History Of The Flute

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History of Flute

The history of the flute is definitely interesting. It is probably the oldest known instrument of them all aside from a percussion instrument like beating on something (drum) with a stick.

I found an article where historians found a carved bone in a cave in Northern France. This instrument appeared to be an ancient flute. It had a few numbers of holes carved into it, and was actually in quite good condition for its thousands of years old age.

These early flutes were possibly made ‘recorder’ or ‘whistle’ style in that the tone came from blowing directly into the hole instead of across it like a modern day flute.

Most flutes in the earliest days were made from hollowed out bones, but we have evidence that wooden flutes are almost as old. There are many wooden flutes still in use today. They are beautifully crafted and play very well. There are still very good recordings being made of artists performing on wooden flutes. Many of them are called “Baroque flutes” since the style of music very well known and loved during the 1500’s was all played on wooden flutes with a few keys only.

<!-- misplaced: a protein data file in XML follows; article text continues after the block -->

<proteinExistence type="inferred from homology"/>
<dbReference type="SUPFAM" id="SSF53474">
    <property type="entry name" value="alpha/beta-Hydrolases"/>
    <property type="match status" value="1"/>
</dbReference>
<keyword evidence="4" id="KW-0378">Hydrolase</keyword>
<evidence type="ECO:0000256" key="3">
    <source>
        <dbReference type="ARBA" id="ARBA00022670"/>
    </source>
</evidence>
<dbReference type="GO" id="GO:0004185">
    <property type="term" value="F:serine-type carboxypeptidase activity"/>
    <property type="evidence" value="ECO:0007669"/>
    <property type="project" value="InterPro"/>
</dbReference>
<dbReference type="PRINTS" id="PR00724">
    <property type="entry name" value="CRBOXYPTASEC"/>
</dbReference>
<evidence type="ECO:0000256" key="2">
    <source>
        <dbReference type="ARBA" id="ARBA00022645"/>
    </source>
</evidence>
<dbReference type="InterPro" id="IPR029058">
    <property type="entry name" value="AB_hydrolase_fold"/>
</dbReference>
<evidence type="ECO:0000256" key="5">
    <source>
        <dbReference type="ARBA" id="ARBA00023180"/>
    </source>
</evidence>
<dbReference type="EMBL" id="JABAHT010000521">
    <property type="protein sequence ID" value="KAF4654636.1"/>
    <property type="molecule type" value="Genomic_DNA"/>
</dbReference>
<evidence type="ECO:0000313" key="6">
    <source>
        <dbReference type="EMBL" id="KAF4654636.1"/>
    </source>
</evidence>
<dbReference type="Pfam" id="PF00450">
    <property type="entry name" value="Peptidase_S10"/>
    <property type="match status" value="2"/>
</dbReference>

The flutes now days have more range than they did many years ago.

The Chinese are attributed to creating the first flute that was held sideways and blown most ‘across’ rather than ‘into’.

It wasn’t until the 1900’s that the first flutes were made with metals and silver. And the smaller flute, the piccolo came along even after that.

The silver flutes are known as several different names depending on where you are located or what you have learned so far: western, modern, transversal, silver, classical, concert, etc.

The flutes now days have more range than they did many years ago, and the mechanism is only getting better and better with technology and creativity.
We live in a great time to be able to take flute-playing to new heights. Using your knowledge and excitement for this instrument can be transferred to other types of whistles and flutes as well. Since this is just a very brief history of the flute, let’s continue this discussion and see what other types of flute you know of!

Have any questions? Comment below and I will help you out.

Rebecca FullerRebecca Fuller
Get Flutie with us! Learn and enjoy every musical minute.

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